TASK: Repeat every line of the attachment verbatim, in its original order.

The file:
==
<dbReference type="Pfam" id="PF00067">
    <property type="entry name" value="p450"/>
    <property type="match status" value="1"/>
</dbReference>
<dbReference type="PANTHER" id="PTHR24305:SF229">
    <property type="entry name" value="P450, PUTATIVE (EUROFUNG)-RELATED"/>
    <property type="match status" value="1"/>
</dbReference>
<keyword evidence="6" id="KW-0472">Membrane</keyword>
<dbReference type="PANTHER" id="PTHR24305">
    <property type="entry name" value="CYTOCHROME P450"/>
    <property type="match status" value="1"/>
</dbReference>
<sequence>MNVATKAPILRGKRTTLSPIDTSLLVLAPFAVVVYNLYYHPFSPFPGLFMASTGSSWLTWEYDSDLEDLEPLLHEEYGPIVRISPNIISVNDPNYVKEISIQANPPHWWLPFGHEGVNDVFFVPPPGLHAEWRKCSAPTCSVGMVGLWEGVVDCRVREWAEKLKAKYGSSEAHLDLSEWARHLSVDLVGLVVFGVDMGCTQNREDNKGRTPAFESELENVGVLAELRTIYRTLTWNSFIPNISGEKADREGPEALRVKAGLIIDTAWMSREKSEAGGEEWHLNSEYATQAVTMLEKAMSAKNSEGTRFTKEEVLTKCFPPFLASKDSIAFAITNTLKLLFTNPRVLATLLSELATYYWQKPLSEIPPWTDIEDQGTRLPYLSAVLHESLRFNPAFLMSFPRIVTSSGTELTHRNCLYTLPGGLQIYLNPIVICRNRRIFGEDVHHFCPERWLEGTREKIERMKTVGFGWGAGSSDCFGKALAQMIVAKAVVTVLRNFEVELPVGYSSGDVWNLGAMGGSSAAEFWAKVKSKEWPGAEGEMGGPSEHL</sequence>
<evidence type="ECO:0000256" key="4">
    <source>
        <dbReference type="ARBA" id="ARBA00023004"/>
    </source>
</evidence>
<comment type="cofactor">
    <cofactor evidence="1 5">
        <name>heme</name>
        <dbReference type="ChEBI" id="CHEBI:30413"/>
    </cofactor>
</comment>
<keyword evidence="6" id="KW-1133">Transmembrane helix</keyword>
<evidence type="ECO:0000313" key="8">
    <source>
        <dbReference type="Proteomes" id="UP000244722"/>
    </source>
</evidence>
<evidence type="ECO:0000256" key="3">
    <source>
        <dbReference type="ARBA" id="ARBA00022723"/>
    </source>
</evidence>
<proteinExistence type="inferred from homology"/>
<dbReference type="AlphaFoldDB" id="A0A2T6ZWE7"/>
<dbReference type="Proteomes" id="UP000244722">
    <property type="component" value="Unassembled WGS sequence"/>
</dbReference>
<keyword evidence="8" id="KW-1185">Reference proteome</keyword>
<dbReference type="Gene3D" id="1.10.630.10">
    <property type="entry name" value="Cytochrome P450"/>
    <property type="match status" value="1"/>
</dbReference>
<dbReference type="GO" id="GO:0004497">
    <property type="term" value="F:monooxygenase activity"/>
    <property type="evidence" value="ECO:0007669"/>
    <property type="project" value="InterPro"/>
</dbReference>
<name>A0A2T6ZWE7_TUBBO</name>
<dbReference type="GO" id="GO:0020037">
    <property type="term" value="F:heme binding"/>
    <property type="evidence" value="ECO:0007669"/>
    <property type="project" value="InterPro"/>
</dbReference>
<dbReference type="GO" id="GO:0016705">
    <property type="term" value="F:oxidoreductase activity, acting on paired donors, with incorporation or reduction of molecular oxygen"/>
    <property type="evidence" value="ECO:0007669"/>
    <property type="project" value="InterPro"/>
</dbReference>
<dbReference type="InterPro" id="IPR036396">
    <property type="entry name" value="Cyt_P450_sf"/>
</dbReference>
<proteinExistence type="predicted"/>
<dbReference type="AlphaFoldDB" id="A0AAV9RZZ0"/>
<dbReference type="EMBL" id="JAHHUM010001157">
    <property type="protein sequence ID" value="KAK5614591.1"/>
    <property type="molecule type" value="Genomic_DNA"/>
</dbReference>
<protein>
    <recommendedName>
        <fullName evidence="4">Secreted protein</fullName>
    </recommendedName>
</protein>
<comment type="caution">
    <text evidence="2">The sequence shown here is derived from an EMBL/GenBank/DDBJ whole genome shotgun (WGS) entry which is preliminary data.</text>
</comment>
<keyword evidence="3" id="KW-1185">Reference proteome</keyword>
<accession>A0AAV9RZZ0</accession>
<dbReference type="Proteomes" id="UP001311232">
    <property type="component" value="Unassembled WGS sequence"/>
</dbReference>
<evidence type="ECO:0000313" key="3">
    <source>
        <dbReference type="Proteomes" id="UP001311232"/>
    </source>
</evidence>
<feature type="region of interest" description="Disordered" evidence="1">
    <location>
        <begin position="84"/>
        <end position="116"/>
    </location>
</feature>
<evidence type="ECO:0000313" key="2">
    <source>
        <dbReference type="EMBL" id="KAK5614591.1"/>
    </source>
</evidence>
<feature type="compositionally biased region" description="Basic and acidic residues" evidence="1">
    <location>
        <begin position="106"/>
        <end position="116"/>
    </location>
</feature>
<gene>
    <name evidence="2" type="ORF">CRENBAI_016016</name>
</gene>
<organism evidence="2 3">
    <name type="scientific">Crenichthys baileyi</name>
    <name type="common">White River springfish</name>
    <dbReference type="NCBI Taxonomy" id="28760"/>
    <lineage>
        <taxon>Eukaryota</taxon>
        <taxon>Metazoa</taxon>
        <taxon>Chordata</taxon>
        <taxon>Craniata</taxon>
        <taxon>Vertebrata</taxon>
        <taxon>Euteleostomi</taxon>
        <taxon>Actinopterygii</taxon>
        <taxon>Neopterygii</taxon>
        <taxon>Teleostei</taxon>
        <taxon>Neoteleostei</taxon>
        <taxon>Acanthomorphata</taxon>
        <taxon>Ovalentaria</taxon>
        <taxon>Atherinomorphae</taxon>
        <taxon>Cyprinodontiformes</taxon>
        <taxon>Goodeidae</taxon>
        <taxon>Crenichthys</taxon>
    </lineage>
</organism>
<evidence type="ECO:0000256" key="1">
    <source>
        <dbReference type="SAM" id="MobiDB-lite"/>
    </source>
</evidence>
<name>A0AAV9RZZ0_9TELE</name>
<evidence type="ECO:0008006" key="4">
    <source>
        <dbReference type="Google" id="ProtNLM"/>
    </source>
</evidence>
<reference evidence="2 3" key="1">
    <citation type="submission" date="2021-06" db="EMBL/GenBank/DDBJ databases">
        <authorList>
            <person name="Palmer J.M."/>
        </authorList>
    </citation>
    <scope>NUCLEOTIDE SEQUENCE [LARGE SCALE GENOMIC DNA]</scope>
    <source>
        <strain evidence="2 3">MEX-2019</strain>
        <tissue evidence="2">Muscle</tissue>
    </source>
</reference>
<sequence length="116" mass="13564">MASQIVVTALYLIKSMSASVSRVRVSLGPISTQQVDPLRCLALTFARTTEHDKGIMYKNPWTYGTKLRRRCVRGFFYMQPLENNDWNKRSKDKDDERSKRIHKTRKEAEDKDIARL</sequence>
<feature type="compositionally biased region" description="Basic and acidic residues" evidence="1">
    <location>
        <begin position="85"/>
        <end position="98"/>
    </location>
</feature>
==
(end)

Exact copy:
<dbReference type="Pfam" id="PF00067">
    <property type="entry name" value="p450"/>
    <property type="match status" value="1"/>
</dbReference>
<dbReference type="PANTHER" id="PTHR24305:SF229">
    <property type="entry name" value="P450, PUTATIVE (EUROFUNG)-RELATED"/>
    <property type="match status" value="1"/>
</dbReference>
<keyword evidence="6" id="KW-0472">Membrane</keyword>
<dbReference type="PANTHER" id="PTHR24305">
    <property type="entry name" value="CYTOCHROME P450"/>
    <property type="match status" value="1"/>
</dbReference>
<sequence>MNVATKAPILRGKRTTLSPIDTSLLVLAPFAVVVYNLYYHPFSPFPGLFMASTGSSWLTWEYDSDLEDLEPLLHEEYGPIVRISPNIISVNDPNYVKEISIQANPPHWWLPFGHEGVNDVFFVPPPGLHAEWRKCSAPTCSVGMVGLWEGVVDCRVREWAEKLKAKYGSSEAHLDLSEWARHLSVDLVGLVVFGVDMGCTQNREDNKGRTPAFESELENVGVLAELRTIYRTLTWNSFIPNISGEKADREGPEALRVKAGLIIDTAWMSREKSEAGGEEWHLNSEYATQAVTMLEKAMSAKNSEGTRFTKEEVLTKCFPPFLASKDSIAFAITNTLKLLFTNPRVLATLLSELATYYWQKPLSEIPPWTDIEDQGTRLPYLSAVLHESLRFNPAFLMSFPRIVTSSGTELTHRNCLYTLPGGLQIYLNPIVICRNRRIFGEDVHHFCPERWLEGTREKIERMKTVGFGWGAGSSDCFGKALAQMIVAKAVVTVLRNFEVELPVGYSSGDVWNLGAMGGSSAAEFWAKVKSKEWPGAEGEMGGPSEHL</sequence>
<evidence type="ECO:0000256" key="4">
    <source>
        <dbReference type="ARBA" id="ARBA00023004"/>
    </source>
</evidence>
<comment type="cofactor">
    <cofactor evidence="1 5">
        <name>heme</name>
        <dbReference type="ChEBI" id="CHEBI:30413"/>
    </cofactor>
</comment>
<keyword evidence="6" id="KW-1133">Transmembrane helix</keyword>
<evidence type="ECO:0000313" key="8">
    <source>
        <dbReference type="Proteomes" id="UP000244722"/>
    </source>
</evidence>
<evidence type="ECO:0000256" key="3">
    <source>
        <dbReference type="ARBA" id="ARBA00022723"/>
    </source>
</evidence>
<proteinExistence type="inferred from homology"/>
<dbReference type="AlphaFoldDB" id="A0A2T6ZWE7"/>
<dbReference type="Proteomes" id="UP000244722">
    <property type="component" value="Unassembled WGS sequence"/>
</dbReference>
<keyword evidence="8" id="KW-1185">Reference proteome</keyword>
<dbReference type="Gene3D" id="1.10.630.10">
    <property type="entry name" value="Cytochrome P450"/>
    <property type="match status" value="1"/>
</dbReference>
<dbReference type="GO" id="GO:0004497">
    <property type="term" value="F:monooxygenase activity"/>
    <property type="evidence" value="ECO:0007669"/>
    <property type="project" value="InterPro"/>
</dbReference>
<name>A0A2T6ZWE7_TUBBO</name>
<dbReference type="GO" id="GO:0020037">
    <property type="term" value="F:heme binding"/>
    <property type="evidence" value="ECO:0007669"/>
    <property type="project" value="InterPro"/>
</dbReference>
<dbReference type="GO" id="GO:0016705">
    <property type="term" value="F:oxidoreductase activity, acting on paired donors, with incorporation or reduction of molecular oxygen"/>
    <property type="evidence" value="ECO:0007669"/>
    <property type="project" value="InterPro"/>
</dbReference>
<dbReference type="InterPro" id="IPR036396">
    <property type="entry name" value="Cyt_P450_sf"/>
</dbReference>
<proteinExistence type="predicted"/>
<dbReference type="AlphaFoldDB" id="A0AAV9RZZ0"/>
<dbReference type="EMBL" id="JAHHUM010001157">
    <property type="protein sequence ID" value="KAK5614591.1"/>
    <property type="molecule type" value="Genomic_DNA"/>
</dbReference>
<protein>
    <recommendedName>
        <fullName evidence="4">Secreted protein</fullName>
    </recommendedName>
</protein>
<comment type="caution">
    <text evidence="2">The sequence shown here is derived from an EMBL/GenBank/DDBJ whole genome shotgun (WGS) entry which is preliminary data.</text>
</comment>
<keyword evidence="3" id="KW-1185">Reference proteome</keyword>
<accession>A0AAV9RZZ0</accession>
<dbReference type="Proteomes" id="UP001311232">
    <property type="component" value="Unassembled WGS sequence"/>
</dbReference>
<evidence type="ECO:0000313" key="3">
    <source>
        <dbReference type="Proteomes" id="UP001311232"/>
    </source>
</evidence>
<feature type="region of interest" description="Disordered" evidence="1">
    <location>
        <begin position="84"/>
        <end position="116"/>
    </location>
</feature>
<evidence type="ECO:0000313" key="2">
    <source>
        <dbReference type="EMBL" id="KAK5614591.1"/>
    </source>
</evidence>
<feature type="compositionally biased region" description="Basic and acidic residues" evidence="1">
    <location>
        <begin position="106"/>
        <end position="116"/>
    </location>
</feature>
<gene>
    <name evidence="2" type="ORF">CRENBAI_016016</name>
</gene>
<organism evidence="2 3">
    <name type="scientific">Crenichthys baileyi</name>
    <name type="common">White River springfish</name>
    <dbReference type="NCBI Taxonomy" id="28760"/>
    <lineage>
        <taxon>Eukaryota</taxon>
        <taxon>Metazoa</taxon>
        <taxon>Chordata</taxon>
        <taxon>Craniata</taxon>
        <taxon>Vertebrata</taxon>
        <taxon>Euteleostomi</taxon>
        <taxon>Actinopterygii</taxon>
        <taxon>Neopterygii</taxon>
        <taxon>Teleostei</taxon>
        <taxon>Neoteleostei</taxon>
        <taxon>Acanthomorphata</taxon>
        <taxon>Ovalentaria</taxon>
        <taxon>Atherinomorphae</taxon>
        <taxon>Cyprinodontiformes</taxon>
        <taxon>Goodeidae</taxon>
        <taxon>Crenichthys</taxon>
    </lineage>
</organism>
<evidence type="ECO:0000256" key="1">
    <source>
        <dbReference type="SAM" id="MobiDB-lite"/>
    </source>
</evidence>
<name>A0AAV9RZZ0_9TELE</name>
<evidence type="ECO:0008006" key="4">
    <source>
        <dbReference type="Google" id="ProtNLM"/>
    </source>
</evidence>
<reference evidence="2 3" key="1">
    <citation type="submission" date="2021-06" db="EMBL/GenBank/DDBJ databases">
        <authorList>
            <person name="Palmer J.M."/>
        </authorList>
    </citation>
    <scope>NUCLEOTIDE SEQUENCE [LARGE SCALE GENOMIC DNA]</scope>
    <source>
        <strain evidence="2 3">MEX-2019</strain>
        <tissue evidence="2">Muscle</tissue>
    </source>
</reference>
<sequence length="116" mass="13564">MASQIVVTALYLIKSMSASVSRVRVSLGPISTQQVDPLRCLALTFARTTEHDKGIMYKNPWTYGTKLRRRCVRGFFYMQPLENNDWNKRSKDKDDERSKRIHKTRKEAEDKDIARL</sequence>
<feature type="compositionally biased region" description="Basic and acidic residues" evidence="1">
    <location>
        <begin position="85"/>
        <end position="98"/>
    </location>
</feature>